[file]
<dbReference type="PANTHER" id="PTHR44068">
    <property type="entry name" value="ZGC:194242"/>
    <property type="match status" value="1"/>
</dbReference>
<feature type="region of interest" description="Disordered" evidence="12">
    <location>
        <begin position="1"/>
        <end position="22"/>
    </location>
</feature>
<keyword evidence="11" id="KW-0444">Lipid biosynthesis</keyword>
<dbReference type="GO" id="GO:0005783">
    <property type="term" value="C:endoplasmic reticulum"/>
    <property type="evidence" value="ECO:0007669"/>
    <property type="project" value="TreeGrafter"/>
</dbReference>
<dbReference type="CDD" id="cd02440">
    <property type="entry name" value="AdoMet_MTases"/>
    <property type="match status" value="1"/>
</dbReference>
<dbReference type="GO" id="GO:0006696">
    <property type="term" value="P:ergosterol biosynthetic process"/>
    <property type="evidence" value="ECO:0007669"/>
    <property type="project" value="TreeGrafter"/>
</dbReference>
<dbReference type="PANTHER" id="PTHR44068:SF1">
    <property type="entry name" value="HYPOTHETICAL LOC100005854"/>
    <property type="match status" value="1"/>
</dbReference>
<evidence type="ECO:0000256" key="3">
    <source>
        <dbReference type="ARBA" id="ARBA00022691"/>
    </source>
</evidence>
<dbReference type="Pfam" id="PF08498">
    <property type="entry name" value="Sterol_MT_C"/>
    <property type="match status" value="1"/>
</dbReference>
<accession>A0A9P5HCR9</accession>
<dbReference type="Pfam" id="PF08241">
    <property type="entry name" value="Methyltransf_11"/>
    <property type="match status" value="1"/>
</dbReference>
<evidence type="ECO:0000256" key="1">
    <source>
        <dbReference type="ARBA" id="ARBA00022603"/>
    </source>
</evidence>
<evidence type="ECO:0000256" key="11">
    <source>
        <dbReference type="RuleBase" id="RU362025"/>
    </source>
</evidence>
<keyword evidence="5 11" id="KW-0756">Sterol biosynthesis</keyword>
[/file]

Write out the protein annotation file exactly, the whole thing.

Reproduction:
<dbReference type="PANTHER" id="PTHR44068">
    <property type="entry name" value="ZGC:194242"/>
    <property type="match status" value="1"/>
</dbReference>
<feature type="region of interest" description="Disordered" evidence="12">
    <location>
        <begin position="1"/>
        <end position="22"/>
    </location>
</feature>
<keyword evidence="11" id="KW-0444">Lipid biosynthesis</keyword>
<dbReference type="GO" id="GO:0005783">
    <property type="term" value="C:endoplasmic reticulum"/>
    <property type="evidence" value="ECO:0007669"/>
    <property type="project" value="TreeGrafter"/>
</dbReference>
<dbReference type="CDD" id="cd02440">
    <property type="entry name" value="AdoMet_MTases"/>
    <property type="match status" value="1"/>
</dbReference>
<dbReference type="GO" id="GO:0006696">
    <property type="term" value="P:ergosterol biosynthetic process"/>
    <property type="evidence" value="ECO:0007669"/>
    <property type="project" value="TreeGrafter"/>
</dbReference>
<dbReference type="PANTHER" id="PTHR44068:SF1">
    <property type="entry name" value="HYPOTHETICAL LOC100005854"/>
    <property type="match status" value="1"/>
</dbReference>
<evidence type="ECO:0000256" key="3">
    <source>
        <dbReference type="ARBA" id="ARBA00022691"/>
    </source>
</evidence>
<dbReference type="Pfam" id="PF08498">
    <property type="entry name" value="Sterol_MT_C"/>
    <property type="match status" value="1"/>
</dbReference>
<accession>A0A9P5HCR9</accession>
<dbReference type="Pfam" id="PF08241">
    <property type="entry name" value="Methyltransf_11"/>
    <property type="match status" value="1"/>
</dbReference>
<evidence type="ECO:0000256" key="1">
    <source>
        <dbReference type="ARBA" id="ARBA00022603"/>
    </source>
</evidence>
<evidence type="ECO:0000256" key="11">
    <source>
        <dbReference type="RuleBase" id="RU362025"/>
    </source>
</evidence>
<keyword evidence="5 11" id="KW-0756">Sterol biosynthesis</keyword>